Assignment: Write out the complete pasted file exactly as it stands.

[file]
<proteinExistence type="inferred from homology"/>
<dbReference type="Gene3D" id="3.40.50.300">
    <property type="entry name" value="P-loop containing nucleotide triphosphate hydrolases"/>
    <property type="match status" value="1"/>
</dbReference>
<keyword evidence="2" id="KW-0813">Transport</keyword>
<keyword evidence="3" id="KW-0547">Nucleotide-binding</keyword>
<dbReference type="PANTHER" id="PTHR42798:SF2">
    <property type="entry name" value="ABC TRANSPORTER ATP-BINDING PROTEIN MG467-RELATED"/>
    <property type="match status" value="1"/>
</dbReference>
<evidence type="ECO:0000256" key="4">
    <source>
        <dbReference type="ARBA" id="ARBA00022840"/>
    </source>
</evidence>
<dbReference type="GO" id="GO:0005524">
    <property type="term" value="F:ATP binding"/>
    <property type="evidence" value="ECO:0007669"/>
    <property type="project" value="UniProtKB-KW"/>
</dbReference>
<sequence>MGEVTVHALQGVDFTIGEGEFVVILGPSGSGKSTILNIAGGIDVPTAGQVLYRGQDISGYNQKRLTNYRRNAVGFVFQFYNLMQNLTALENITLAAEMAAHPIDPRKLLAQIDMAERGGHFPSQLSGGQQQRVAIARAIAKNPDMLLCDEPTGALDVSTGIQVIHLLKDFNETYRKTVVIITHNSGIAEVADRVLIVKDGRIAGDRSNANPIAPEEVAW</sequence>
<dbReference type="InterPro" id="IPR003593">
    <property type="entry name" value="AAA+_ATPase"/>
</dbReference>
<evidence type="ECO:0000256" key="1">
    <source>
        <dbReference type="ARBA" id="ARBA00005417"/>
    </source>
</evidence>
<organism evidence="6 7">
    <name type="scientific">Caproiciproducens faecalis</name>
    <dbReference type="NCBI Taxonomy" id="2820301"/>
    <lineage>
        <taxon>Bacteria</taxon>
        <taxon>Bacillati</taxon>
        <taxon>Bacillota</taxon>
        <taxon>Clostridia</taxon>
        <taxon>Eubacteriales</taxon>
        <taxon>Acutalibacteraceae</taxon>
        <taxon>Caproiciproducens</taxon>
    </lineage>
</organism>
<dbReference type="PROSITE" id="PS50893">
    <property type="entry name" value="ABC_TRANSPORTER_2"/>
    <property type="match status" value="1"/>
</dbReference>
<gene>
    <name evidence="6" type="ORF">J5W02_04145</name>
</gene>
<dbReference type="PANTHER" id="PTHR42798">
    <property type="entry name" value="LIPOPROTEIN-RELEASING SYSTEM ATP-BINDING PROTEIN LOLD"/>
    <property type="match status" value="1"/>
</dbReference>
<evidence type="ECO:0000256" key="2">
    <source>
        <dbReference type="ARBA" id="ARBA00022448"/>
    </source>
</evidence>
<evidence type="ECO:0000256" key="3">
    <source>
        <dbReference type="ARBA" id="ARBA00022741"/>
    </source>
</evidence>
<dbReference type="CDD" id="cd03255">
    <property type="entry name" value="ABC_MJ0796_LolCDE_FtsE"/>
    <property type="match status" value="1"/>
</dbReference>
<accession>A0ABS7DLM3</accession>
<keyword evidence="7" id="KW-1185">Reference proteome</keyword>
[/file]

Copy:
<proteinExistence type="inferred from homology"/>
<dbReference type="Gene3D" id="3.40.50.300">
    <property type="entry name" value="P-loop containing nucleotide triphosphate hydrolases"/>
    <property type="match status" value="1"/>
</dbReference>
<keyword evidence="2" id="KW-0813">Transport</keyword>
<keyword evidence="3" id="KW-0547">Nucleotide-binding</keyword>
<dbReference type="PANTHER" id="PTHR42798:SF2">
    <property type="entry name" value="ABC TRANSPORTER ATP-BINDING PROTEIN MG467-RELATED"/>
    <property type="match status" value="1"/>
</dbReference>
<evidence type="ECO:0000256" key="4">
    <source>
        <dbReference type="ARBA" id="ARBA00022840"/>
    </source>
</evidence>
<dbReference type="GO" id="GO:0005524">
    <property type="term" value="F:ATP binding"/>
    <property type="evidence" value="ECO:0007669"/>
    <property type="project" value="UniProtKB-KW"/>
</dbReference>
<sequence>MGEVTVHALQGVDFTIGEGEFVVILGPSGSGKSTILNIAGGIDVPTAGQVLYRGQDISGYNQKRLTNYRRNAVGFVFQFYNLMQNLTALENITLAAEMAAHPIDPRKLLAQIDMAERGGHFPSQLSGGQQQRVAIARAIAKNPDMLLCDEPTGALDVSTGIQVIHLLKDFNETYRKTVVIITHNSGIAEVADRVLIVKDGRIAGDRSNANPIAPEEVAW</sequence>
<dbReference type="InterPro" id="IPR003593">
    <property type="entry name" value="AAA+_ATPase"/>
</dbReference>
<evidence type="ECO:0000256" key="1">
    <source>
        <dbReference type="ARBA" id="ARBA00005417"/>
    </source>
</evidence>
<organism evidence="6 7">
    <name type="scientific">Caproiciproducens faecalis</name>
    <dbReference type="NCBI Taxonomy" id="2820301"/>
    <lineage>
        <taxon>Bacteria</taxon>
        <taxon>Bacillati</taxon>
        <taxon>Bacillota</taxon>
        <taxon>Clostridia</taxon>
        <taxon>Eubacteriales</taxon>
        <taxon>Acutalibacteraceae</taxon>
        <taxon>Caproiciproducens</taxon>
    </lineage>
</organism>
<dbReference type="PROSITE" id="PS50893">
    <property type="entry name" value="ABC_TRANSPORTER_2"/>
    <property type="match status" value="1"/>
</dbReference>
<gene>
    <name evidence="6" type="ORF">J5W02_04145</name>
</gene>
<dbReference type="PANTHER" id="PTHR42798">
    <property type="entry name" value="LIPOPROTEIN-RELEASING SYSTEM ATP-BINDING PROTEIN LOLD"/>
    <property type="match status" value="1"/>
</dbReference>
<evidence type="ECO:0000256" key="2">
    <source>
        <dbReference type="ARBA" id="ARBA00022448"/>
    </source>
</evidence>
<evidence type="ECO:0000256" key="3">
    <source>
        <dbReference type="ARBA" id="ARBA00022741"/>
    </source>
</evidence>
<dbReference type="CDD" id="cd03255">
    <property type="entry name" value="ABC_MJ0796_LolCDE_FtsE"/>
    <property type="match status" value="1"/>
</dbReference>
<accession>A0ABS7DLM3</accession>
<keyword evidence="7" id="KW-1185">Reference proteome</keyword>